Possession of drugs in Oklahoma is referred to “Possession of a Controlled Dangerous Substance (CDS).” Possession of a small amount of drugs is often referred to as “simple” possession. When someone is charged with simple possession, the belief is that they possessed drugs only for personal use. The person caught with drugs didn’t have an intent to distribute nor were they trafficking. The primary statute covering possession of drugs in Oklahoma is 63 OS § 2‑402.
Section 2-402 changed on November 1, 2016, and it changed again on July 1, 2017. It is important to understand when each change to § 2-402 went into effect because the version that will be applied to determine punishment will be the version in effect on the date the offense happened. The changes are not retroactive. This can lead to clearly unjust results. Consider the following example. Defendant gets arrested for possession of meth on June 30, 2017. It’s a felony to possess it on that date. The next day, on July 1, 2017, that same offense becomes a misdemeanor. Had Defendant been arrested just the next day, he would have been charged with just a misdemeanor. Prosecutors do have the ability to charge that offense as a misdemeanor under another statute, but it is up to their discretion whether to use it.
Current Penalties For Possession Of A CDS In Oklahoma (Starting July 1, 2017)
The unlawful (simple) possession of any CDS is a misdemeanor. The maximum time in jail is one year, and the maximum fine is $1,000. There will be no difference in the maximum penalty based on how many times someone has violated that statute. So, for example, someone could get caught with possession of a small amount of meth 20 times, and that individual would be charged with a misdemeanor for each of those 20 cases. Possession in the presence of a child or near a school is no longer be taken into consideration.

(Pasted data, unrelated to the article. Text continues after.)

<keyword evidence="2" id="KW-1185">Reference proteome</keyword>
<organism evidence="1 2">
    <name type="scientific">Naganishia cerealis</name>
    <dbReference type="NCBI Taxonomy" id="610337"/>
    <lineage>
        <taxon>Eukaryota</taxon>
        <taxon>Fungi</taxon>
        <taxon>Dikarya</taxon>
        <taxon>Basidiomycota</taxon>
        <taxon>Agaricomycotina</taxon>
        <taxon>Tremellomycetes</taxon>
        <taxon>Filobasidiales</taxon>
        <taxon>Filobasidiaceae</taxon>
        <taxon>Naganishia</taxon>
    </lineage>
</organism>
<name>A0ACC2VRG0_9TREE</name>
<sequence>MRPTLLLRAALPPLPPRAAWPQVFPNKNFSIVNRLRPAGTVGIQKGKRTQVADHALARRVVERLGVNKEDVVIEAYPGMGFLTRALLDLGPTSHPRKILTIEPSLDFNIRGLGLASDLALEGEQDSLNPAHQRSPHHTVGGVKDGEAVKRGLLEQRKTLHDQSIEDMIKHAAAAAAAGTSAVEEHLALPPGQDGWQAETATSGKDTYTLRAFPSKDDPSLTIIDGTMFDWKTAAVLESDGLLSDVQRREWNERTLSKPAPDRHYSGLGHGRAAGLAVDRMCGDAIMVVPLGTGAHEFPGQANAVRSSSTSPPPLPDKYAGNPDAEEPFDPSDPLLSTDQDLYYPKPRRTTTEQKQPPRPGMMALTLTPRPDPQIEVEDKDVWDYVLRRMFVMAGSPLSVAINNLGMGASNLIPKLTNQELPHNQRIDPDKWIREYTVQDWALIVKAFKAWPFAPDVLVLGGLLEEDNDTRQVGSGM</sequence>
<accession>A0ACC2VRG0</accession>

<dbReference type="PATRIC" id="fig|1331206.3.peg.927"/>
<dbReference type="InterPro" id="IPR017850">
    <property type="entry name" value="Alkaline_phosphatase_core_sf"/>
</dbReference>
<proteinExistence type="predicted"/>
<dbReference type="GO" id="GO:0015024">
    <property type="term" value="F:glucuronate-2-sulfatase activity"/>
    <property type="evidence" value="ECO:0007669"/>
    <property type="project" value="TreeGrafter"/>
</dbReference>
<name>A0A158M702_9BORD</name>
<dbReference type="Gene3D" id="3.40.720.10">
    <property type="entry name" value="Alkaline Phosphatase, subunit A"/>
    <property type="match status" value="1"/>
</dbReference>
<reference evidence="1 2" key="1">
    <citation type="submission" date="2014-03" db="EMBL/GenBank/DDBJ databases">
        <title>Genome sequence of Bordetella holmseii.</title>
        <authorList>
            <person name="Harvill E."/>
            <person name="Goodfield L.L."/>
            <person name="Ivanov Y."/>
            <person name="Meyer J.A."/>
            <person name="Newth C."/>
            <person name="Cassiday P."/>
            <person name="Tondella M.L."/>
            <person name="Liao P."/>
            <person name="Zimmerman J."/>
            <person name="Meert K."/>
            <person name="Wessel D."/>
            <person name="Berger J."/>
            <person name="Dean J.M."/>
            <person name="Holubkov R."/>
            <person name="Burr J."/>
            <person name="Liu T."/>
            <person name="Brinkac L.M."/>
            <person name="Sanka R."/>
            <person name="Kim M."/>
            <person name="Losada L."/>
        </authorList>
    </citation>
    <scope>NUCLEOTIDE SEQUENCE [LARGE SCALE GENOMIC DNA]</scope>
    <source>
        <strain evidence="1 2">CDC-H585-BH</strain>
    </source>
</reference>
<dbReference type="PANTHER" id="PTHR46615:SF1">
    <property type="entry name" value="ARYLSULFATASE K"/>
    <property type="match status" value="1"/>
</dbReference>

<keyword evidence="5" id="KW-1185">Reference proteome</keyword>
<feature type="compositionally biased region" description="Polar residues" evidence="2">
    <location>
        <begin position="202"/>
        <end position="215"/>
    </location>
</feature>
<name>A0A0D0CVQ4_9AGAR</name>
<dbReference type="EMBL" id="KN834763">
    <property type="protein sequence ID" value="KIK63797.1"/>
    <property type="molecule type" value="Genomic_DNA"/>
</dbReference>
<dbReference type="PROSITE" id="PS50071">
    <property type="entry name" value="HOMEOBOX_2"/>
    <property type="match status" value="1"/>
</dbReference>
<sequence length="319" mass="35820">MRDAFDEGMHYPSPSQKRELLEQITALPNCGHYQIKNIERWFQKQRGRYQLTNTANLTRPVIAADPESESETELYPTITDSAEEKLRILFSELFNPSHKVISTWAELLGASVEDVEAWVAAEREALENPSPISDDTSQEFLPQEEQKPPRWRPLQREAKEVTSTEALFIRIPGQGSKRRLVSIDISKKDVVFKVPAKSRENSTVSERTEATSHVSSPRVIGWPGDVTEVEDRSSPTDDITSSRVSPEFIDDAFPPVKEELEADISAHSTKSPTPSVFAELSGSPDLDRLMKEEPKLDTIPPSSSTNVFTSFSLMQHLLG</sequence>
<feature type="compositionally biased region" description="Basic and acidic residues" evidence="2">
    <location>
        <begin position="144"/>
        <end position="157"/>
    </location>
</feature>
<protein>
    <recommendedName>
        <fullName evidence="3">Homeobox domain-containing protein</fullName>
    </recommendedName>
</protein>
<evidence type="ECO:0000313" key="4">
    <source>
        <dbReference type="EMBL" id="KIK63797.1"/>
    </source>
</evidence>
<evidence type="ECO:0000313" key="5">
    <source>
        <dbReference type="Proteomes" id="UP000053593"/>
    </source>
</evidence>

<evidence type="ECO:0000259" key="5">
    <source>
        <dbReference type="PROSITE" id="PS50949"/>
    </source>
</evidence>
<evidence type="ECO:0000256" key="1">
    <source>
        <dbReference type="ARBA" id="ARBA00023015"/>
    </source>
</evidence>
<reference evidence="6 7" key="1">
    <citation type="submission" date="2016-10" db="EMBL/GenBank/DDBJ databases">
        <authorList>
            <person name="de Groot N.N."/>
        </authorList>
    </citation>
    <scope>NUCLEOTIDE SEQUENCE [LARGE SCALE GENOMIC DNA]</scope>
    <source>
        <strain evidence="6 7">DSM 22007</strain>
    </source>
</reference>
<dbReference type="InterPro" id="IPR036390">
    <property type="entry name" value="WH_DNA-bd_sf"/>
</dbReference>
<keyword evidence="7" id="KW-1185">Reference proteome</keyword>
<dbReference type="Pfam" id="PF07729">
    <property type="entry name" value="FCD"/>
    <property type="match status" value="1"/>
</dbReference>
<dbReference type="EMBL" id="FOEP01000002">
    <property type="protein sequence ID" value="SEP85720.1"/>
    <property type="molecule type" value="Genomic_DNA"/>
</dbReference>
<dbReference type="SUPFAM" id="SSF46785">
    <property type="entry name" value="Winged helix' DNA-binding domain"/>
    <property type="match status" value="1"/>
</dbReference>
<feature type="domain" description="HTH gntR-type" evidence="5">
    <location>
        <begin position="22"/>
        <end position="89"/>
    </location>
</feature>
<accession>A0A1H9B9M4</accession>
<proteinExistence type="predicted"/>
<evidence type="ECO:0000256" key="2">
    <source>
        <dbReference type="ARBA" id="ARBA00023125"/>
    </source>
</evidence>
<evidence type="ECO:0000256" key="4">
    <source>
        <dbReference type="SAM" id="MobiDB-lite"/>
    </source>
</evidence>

Penalties For Possession Of A CDS In Oklahoma (November 1, 2016 – to July 1, 2017)
Possession of any Schedule I or II substance, except marijuana, was a felony, and you could spend up to five years in the Department of Corrections and pay a $5,000 fine. A second violation of that law can get you up to 10 years in the Department of Corrections and a $10,000 fine. A subsequent violation of that section involving Schedule I or II drugs, except marijuana, carries a punishment ranging from 4–15 years in the Department of Corrections and a $10,000 fine.
Possession of any Schedule III, IV, or V substance, including marijuana, was a misdemeanor for the first offense. You could spend up to one year in county jail and be fined up to $1,000.
Possession of a Schedule III, IV, or V substance, including marijuana, during the period of any court-imposed probationary term or within ten years of the date following the completion or execution of any sentence or deferred judgment and it is a second or a subsequent violation was a felony. You could spend between one to five years in the Department of Corrections and pay a fine of up to $5,000.
Possession of any CDS within 1,000 feet of a school or in the presence of a child under 12 was a felony. For a first offense, the imprisonment was a term that is not more than twice the amount authorized by the appropriate and respective part of the statute. Also, you must serve a minimum of 50% of that sentence before you become eligible for good time credit. If you have a second or subsequent offense of possessing drugs within 1,000 feet of a school or in the presence of a child aged 12 or younger (during the period this statute was valid), then you must serve a minimum of 90% of your sentence before being eligible to earn good time credits. The fine can be up to $10,000.
Penalties For Possession Of A CDS Prior to November 1, 2016
The law covering simple possession that was superseded on November 1, 2016 had harsher penalties than the law that superseded it. The law that went into effect on November 1, 2016 removed some mandatory minimums and reduced some maximums.
For more information on Penalties For Drug Possession, a free initial consultation is your next best step. Get the information and legal answers you are seeking by calling (405) 633-3420 today.
63 OS § 2-402 (Superseded 11/1/16)
63 OS § 2-402 (Superseded 7/1/2017)
63 OS § 2-402 (Effective 7/1/2017)